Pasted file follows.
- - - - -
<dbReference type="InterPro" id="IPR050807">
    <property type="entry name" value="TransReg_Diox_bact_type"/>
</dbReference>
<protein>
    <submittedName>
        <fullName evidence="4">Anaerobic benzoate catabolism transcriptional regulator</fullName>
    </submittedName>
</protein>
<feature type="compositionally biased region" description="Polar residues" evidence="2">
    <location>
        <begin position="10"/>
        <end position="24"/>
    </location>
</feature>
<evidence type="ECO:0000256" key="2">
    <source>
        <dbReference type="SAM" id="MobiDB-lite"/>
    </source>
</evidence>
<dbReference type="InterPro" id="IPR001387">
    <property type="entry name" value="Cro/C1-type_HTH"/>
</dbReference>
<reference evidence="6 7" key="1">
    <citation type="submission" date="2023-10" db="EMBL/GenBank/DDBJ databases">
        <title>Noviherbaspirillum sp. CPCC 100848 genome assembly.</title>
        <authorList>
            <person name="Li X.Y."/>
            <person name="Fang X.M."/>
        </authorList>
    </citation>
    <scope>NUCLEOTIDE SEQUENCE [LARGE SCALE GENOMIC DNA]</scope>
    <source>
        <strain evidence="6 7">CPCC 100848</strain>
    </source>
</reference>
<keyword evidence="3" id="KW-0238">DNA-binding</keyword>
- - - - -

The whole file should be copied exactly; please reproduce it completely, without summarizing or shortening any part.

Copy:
<dbReference type="InterPro" id="IPR050807">
    <property type="entry name" value="TransReg_Diox_bact_type"/>
</dbReference>
<protein>
    <submittedName>
        <fullName evidence="4">Anaerobic benzoate catabolism transcriptional regulator</fullName>
    </submittedName>
</protein>
<feature type="compositionally biased region" description="Polar residues" evidence="2">
    <location>
        <begin position="10"/>
        <end position="24"/>
    </location>
</feature>
<evidence type="ECO:0000256" key="2">
    <source>
        <dbReference type="SAM" id="MobiDB-lite"/>
    </source>
</evidence>
<dbReference type="InterPro" id="IPR001387">
    <property type="entry name" value="Cro/C1-type_HTH"/>
</dbReference>
<reference evidence="6 7" key="1">
    <citation type="submission" date="2023-10" db="EMBL/GenBank/DDBJ databases">
        <title>Noviherbaspirillum sp. CPCC 100848 genome assembly.</title>
        <authorList>
            <person name="Li X.Y."/>
            <person name="Fang X.M."/>
        </authorList>
    </citation>
    <scope>NUCLEOTIDE SEQUENCE [LARGE SCALE GENOMIC DNA]</scope>
    <source>
        <strain evidence="6 7">CPCC 100848</strain>
    </source>
</reference>
<keyword evidence="3" id="KW-0238">DNA-binding</keyword>